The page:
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So Much For The Buy And Hold Investor


Finance: 401(k)s

SO MUCH FOR THE BUY-AND-HOLD INVESTOR

On Oct. 27 and 28, a lot of 401(k) money moved in and out of stocks

Investment patterns in 401(k) retirement savings plans are highly predictable. Participants are firmly focused on some far-off investment horizon. They are the ultimate buy-and-hold investors. And they never try to time the market.

Such homilies may have seemed true months back, but an analysis of the two weeks following the stock market's 554-point plunge on Oct. 27 and its subsequent 337-point gain on Oct. 28, reveals a different reality. Around those two days, participants, usually inattentive to daily changes in balances, surprised plan administrators with a deluge of phone calls. The level of transaction activity--such as switching between funds--often spiked up to three, four, even six times normal levels. The percentage of assets moving out of diversified equity funds, in one sample pool of 401(k) plans, amounted to almost half of 1%. Is that such a big deal? In percentage terms, it's more significant than the $29 billion in dollar volume of trading on the New York Stock Exchange on Oct. 27. Considering the NYSE's total market capitalization of $8.7 trillion, $29 billion is just one-third of 1%.

LITTLE LOAD. The conventional view is that 401(k) investors hold fast in the face of market unrest. But money in many plans tended to move with the market. There's little or no fee charged for switching 401(k) funds, and in contrast to selling stock or mutual funds, there are no taxes to be paid. With the market's sharp downturn limited to one painful day, the dollar volume of transactions didn't have a large impact. But if that pattern had held in a prolonged downturn, 401(k) participants would have exacerbated the market decline.

An analysis by benefits consultant Hewitt Associates, which administers plans for mid- and large-size companies, looked at a $50 billion pool of money representing 40 companies with plans that are revalued daily. On Oct. 27, trading increased to more than four times the average level of the previous 20 days. Some $82 million moved out of diversified stock funds, mostly out of the plan's big-cap U.S. equity funds, and into more conservative investments. The next day, $101 million shifted, primarily out of conservative options, into company stock and international funds, as people tried to catch the bottom of the market.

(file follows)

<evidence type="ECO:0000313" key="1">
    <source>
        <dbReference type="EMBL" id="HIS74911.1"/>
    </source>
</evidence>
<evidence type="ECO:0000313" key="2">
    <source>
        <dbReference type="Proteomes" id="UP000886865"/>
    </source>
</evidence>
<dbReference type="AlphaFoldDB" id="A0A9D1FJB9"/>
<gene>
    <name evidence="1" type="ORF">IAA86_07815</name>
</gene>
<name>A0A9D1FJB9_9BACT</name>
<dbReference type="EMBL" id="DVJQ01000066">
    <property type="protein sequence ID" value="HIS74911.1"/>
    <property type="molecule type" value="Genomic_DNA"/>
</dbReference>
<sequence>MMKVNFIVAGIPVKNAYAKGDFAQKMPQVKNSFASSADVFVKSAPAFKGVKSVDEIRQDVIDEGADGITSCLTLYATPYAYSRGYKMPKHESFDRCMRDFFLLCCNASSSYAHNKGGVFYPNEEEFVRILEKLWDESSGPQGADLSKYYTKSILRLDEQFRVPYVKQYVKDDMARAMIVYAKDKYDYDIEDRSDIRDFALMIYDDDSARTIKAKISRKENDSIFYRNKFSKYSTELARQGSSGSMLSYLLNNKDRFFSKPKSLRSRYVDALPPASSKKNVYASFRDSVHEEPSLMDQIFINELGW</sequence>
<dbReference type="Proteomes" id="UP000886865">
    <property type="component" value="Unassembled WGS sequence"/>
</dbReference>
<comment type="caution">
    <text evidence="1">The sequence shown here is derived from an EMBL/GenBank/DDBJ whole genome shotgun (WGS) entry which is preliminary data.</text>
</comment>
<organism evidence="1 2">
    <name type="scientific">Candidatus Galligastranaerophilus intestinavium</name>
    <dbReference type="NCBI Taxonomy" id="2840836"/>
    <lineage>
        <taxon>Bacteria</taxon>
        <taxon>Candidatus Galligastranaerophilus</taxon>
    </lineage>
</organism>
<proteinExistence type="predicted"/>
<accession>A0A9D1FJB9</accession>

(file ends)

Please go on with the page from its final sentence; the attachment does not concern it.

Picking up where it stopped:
The pattern was different when it came to 401(k) money invested in the employee's company stock. Hewitt tracked only $810,670 flowing out of such funds on Oct. 27. But the next day, as the market rallied, $56.8 million flowed into company stock.

Catching the bottom didn't work for callers to automated lines after 3:35 p.m. on Oct. 27. Since the stock market closed 25 minutes early, those trades would not be executed on Monday's close, but at Tuesday's close. All trades are executed at the end of the trading day. "We called our client companies and said if you want us to, we'll call employees and give them the option of canceling that move," says Hewitt spokesperson Monica M. Gallagher. About 80% of those contacted said to cancel their Monday sell orders. Clearly, they were not making long-term decisions.

Some future retirees are very savvy about timing. "People were almost playing intraday trading with their accounts on Oct. 27 and 28," says John McGlone, a principal at Buck Consultants. "You could call in a transaction early Monday and then at 3:50 decide that the market was down and either let it ride or revoke the trade." Between 3 p.m. and 4 p.m., "we were hammered with people adjusting their positions," he says.

NET MOVES. Phone calls weren't the only way people tried to effect trades. New York Life Benefit Services Inc., a 401(k) provider to 250,000 plan members, compared average activity on their Internet site on Oct. 27 and 28 against September's daily average. Hits seeking account information rose 600%; use of the site to switch among funds rose 500%.

Once the dust settled after Oct. 28, the overall move was into equities. At Fidelity Investments, which manages $220 billion in 401(k) assets, $100 million, a slightly above-average daily amount, moved out of equities on Oct. 27. The following day, $500 million moved into equities. Transactions were up 50% over the normal rate but have since moved back to normal. Robert L. Reynolds, who heads the 401(k) business at Fidelity, downplays the action: "At a time when people could have taken action, given all the press coverage, participants didn't do much."

People in 401(k) plans, in fact, did a great deal. If the market hadn't quickly reversed, they may have done a great deal more. "One of our suspicions is that people with higher balances were more likely to call and more likely to do something," says Bill McNabb, who heads The Vanguard Group's institutional investor business. "I suspect that those people are closer to retirement, so they are probably watching the market more closely." Vanguard prides itself on educating its 1.5 million 401(k) plan participants to take the long view. But, says McNabb, "we need a more prolonged downturn to see if our educational programs have been effective."

While Wall Street paints 401(k) members as indifferent to short-term swings, the evidence of a few days in October suggests the opposite. They appear far more attuned to the ebbs and flows of the market than the experts realized.By Suzanne Woolley in New York


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